Based on the pathophysiology of the recorded events, we divided the PNEs into 2 groups: psychiatric disorders and those that were either physiologic or organic. Psychiatric disorders were diagnosed after a thorough evaluation by a child psychiatrist at our institution, using the criteria listed in the Diagnostic and Statistical Manual of Mental Disorders, Fourth Edition.16,17 Psychogenic seizures are subdivided into: a) somatoform or conversion disorders; b) dissociative disorders; c) anxiety disorders; d) disorders with psychotic symptoms; e) factitious disorder and malingering; and f) reinforced behavior patterns.
The 134 children and adolescents with PNEs were grouped by age: the Infant, Toddler, and Preschool Group (2 months old–5 years; mean: 3.17 years) 26 patients (17 males and 9 females); the School-Age Group (age 5–12 years; mean: 6.16 years) 61 patients (35 males, 26 females); and the Adolescent Group (age 12–18 years; mean: 15.5 years) 48 patients (17 males, 31 females).
Physiologic or organic disorders were seen in 66 patients (Table 1). The more frequent diagnoses included inattention/daydreaming, stereotyped movements, hypnic jerks, and parasomnias. All of the patients’ episodes of inattention or daydreaming were interruptible by tactile or verbal stimulation with the exception of a 2-year-old boy, whose staring episodes could not be aborted. In this child, the staring episodes lasted 5 to 30 seconds, occurred up to 20 times a day, and showed no EEG seizure pattern. This child was otherwise completely normal.
Psychiatric disorders were seen in 69 patients, including 1 patient in the Infant, Toddler, and Preschool Group (a 2-year-old boy with factitious disorder), 26 patients were in the school age group and 42 patients in the adolescent group. In the School-Age Group, 4 boys were felt to have episodic dyscontrol syndrome/intermittent explosive disorder, and 22 patients had conversion disorder (8 females: 14 males). In the Adolescent Group, 2 patients, both girls, were diagnosed with panic attacks and 40 with conversion disorder (26 females: 14 males). Our youngest patient with conversion disorder was a 5-year-old boy. The distribution of the psychiatric versus physiologic or organic disorders according to age is shown in Fig 1. Conversion disorder was more frequent among males in the School-Age Group (14 males: 8 females; P = .20), which was opposite of that found in the Adolescent Group (26 females: 14 males; P = .06). Although the proportion of male to females within each age category was not statistically significant, a significant difference emerged when the 2 groups were compared with each other, using the χ2 test (P < .03; Fig 2).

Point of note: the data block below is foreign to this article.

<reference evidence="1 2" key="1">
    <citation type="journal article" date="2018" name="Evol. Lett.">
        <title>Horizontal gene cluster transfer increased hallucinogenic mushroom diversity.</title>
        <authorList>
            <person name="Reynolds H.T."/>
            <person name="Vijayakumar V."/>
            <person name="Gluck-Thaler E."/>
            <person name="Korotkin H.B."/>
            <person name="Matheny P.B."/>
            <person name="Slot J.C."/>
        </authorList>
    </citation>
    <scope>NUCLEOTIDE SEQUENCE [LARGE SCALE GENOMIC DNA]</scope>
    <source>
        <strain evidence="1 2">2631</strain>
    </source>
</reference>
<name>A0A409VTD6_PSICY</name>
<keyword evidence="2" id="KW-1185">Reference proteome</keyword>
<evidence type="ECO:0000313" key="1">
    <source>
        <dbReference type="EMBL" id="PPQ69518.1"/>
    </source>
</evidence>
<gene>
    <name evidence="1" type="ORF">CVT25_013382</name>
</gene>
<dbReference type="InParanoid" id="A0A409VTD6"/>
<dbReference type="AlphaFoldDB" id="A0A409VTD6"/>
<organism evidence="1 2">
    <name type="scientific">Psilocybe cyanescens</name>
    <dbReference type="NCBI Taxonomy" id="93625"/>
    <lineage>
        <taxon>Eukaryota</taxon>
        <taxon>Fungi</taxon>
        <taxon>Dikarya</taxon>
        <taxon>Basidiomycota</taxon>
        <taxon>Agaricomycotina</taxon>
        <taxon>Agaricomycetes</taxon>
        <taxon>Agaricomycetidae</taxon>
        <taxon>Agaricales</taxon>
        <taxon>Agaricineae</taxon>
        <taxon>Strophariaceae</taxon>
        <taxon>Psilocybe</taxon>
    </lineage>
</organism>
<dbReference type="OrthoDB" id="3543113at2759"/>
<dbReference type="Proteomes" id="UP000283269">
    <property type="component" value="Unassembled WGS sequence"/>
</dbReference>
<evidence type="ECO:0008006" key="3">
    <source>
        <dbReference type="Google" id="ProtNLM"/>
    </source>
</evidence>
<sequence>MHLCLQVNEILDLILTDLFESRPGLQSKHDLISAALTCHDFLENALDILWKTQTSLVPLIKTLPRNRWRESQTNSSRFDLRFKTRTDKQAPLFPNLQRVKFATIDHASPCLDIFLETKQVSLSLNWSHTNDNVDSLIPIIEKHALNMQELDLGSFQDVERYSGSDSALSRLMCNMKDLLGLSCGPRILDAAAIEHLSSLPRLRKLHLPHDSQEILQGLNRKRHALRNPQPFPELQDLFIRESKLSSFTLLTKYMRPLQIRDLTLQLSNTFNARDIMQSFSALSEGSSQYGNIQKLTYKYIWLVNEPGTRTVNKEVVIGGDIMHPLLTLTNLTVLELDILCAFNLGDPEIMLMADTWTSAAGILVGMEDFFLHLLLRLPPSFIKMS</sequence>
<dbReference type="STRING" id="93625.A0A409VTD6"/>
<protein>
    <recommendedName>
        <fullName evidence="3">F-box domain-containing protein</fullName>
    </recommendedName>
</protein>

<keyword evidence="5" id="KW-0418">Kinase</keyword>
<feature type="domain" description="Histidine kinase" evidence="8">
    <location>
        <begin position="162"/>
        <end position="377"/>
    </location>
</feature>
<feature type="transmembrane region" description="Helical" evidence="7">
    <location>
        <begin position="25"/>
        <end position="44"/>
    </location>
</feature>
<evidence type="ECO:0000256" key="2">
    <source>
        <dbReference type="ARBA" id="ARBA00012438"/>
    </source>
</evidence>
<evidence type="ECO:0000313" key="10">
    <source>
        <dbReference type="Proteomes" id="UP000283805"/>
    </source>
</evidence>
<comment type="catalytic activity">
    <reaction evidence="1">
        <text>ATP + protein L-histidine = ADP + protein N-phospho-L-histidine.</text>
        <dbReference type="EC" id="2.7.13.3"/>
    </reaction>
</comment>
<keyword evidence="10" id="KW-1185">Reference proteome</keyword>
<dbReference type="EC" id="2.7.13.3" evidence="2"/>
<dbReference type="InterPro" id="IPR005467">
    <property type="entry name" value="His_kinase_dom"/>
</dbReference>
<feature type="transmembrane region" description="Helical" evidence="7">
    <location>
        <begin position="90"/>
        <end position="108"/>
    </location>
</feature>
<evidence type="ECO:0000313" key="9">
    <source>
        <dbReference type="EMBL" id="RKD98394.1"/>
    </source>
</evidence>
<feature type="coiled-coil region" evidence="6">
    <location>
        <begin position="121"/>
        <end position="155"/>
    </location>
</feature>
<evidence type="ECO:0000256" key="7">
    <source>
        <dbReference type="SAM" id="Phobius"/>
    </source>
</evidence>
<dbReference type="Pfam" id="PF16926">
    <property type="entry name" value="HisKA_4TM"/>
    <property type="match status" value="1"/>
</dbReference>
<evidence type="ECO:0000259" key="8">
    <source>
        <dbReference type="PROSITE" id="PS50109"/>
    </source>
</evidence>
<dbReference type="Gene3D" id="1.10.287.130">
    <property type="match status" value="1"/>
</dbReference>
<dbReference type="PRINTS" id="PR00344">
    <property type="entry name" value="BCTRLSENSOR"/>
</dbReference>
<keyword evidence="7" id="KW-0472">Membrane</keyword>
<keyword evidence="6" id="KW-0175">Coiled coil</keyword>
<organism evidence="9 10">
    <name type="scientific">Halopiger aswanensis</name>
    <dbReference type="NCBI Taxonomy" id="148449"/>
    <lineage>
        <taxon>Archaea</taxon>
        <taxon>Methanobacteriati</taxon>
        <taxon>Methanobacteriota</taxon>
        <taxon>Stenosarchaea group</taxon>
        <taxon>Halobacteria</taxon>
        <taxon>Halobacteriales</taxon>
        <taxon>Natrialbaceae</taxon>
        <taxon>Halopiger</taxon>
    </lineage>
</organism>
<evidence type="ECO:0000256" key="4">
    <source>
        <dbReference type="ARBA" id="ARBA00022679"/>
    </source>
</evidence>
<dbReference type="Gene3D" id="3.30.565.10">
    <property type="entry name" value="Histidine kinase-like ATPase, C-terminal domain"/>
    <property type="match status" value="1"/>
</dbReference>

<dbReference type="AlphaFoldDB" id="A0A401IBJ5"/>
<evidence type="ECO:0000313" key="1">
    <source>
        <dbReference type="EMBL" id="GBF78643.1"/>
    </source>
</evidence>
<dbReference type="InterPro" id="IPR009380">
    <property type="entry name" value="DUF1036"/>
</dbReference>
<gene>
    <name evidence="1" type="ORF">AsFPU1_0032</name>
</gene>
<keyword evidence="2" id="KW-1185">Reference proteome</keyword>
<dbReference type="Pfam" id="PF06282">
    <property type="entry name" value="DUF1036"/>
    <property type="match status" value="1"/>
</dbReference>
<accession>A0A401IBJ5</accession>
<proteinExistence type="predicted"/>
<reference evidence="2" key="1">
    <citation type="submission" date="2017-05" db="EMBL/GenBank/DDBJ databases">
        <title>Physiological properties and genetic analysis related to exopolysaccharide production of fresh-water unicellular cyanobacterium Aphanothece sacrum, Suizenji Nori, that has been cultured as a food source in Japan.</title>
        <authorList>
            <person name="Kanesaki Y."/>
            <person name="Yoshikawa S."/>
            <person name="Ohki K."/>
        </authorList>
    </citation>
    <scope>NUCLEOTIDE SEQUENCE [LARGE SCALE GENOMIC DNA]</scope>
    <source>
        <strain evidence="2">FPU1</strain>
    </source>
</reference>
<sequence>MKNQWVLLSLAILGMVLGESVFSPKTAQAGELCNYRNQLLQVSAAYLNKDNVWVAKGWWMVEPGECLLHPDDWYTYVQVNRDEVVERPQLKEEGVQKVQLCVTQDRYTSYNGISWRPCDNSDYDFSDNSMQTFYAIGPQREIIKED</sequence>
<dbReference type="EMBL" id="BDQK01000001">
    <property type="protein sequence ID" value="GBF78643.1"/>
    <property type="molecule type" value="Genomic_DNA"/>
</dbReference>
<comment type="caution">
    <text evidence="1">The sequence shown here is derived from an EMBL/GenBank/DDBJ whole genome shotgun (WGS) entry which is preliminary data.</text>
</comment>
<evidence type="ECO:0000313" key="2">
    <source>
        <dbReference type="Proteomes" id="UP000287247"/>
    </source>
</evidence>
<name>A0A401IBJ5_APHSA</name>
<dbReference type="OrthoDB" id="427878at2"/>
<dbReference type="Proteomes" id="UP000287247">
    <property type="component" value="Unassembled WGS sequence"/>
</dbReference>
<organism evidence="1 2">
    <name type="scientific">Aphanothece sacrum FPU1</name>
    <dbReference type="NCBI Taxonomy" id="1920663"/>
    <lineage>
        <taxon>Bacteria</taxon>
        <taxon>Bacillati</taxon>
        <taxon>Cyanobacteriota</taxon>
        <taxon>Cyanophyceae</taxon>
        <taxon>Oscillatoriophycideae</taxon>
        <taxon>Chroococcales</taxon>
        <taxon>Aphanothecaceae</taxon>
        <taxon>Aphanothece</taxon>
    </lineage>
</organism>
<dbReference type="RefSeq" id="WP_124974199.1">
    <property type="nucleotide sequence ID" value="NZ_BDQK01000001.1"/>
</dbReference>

Based on clinical manifestations, patients with conversion disorder group could be divided into 2 groups: a) unresponsive events, during which the patient became unresponsive with reduction or the absence of spontaneous movements (lasting as long as 40 minutes in one instance) or b) motor events, in which they exhibited motor phenomena, often consisting of bizarre, irregular, jerking or thrashing movements of the extremities, not typical of any of the known types of epileptic seizures. In some patients, the level of responsiveness would change abruptly during the course of the event. In the School-Age Group, there were 14 patients with unresponsiveness as the main manifestation while 8 patients had predominantly motor events. In the Adolescent Group, 26 patients had unresponsive events, 17 had motor events, and 3 patients had both types of episodes. These differences in symptoms between the School-Age and Adolescent Groups were not statistically significant.
A concomitant disorder such as epilepsy, developmental delay, or both was found in 59 patients (Table 2). This occurred in 21 (34%) of 62 patients with conversion disorder. In 14 (67%) of these 21 patients, the concomitant diagnosis had been present before the discovery of conversion disorder (this included 11 patients with epilepsy or 17.7% of those with conversion disorder). These 11 patients with epilepsy and conversion disorder accounted for 1.5% of our patients with epilepsy studied in the PEMU.
In the physiologic or organic disorders group, a concomitant diagnosis was present in all 14 patients with inattention or daydreaming. Concomitant epilepsy was present in 2, developmental delay with abnormal neurologic examination in 3, developmental delay with epilepsy in 5, and attention deficit disorder in 4 patients. Ten (91%) of 11 patients with hypnic jerks had a concomitant diagnosis: epilepsy in 3, developmental delay with abnormal neurologic examination in 1, developmental delay with epilepsy in 5, and attention deficit disorder in 1. Among the 41 patients with organic disorders, 16 (39%) patients had a concomitant diagnosis: epilepsy in 3, developmental delay in 11, and epilepsy with developmental delay in 2.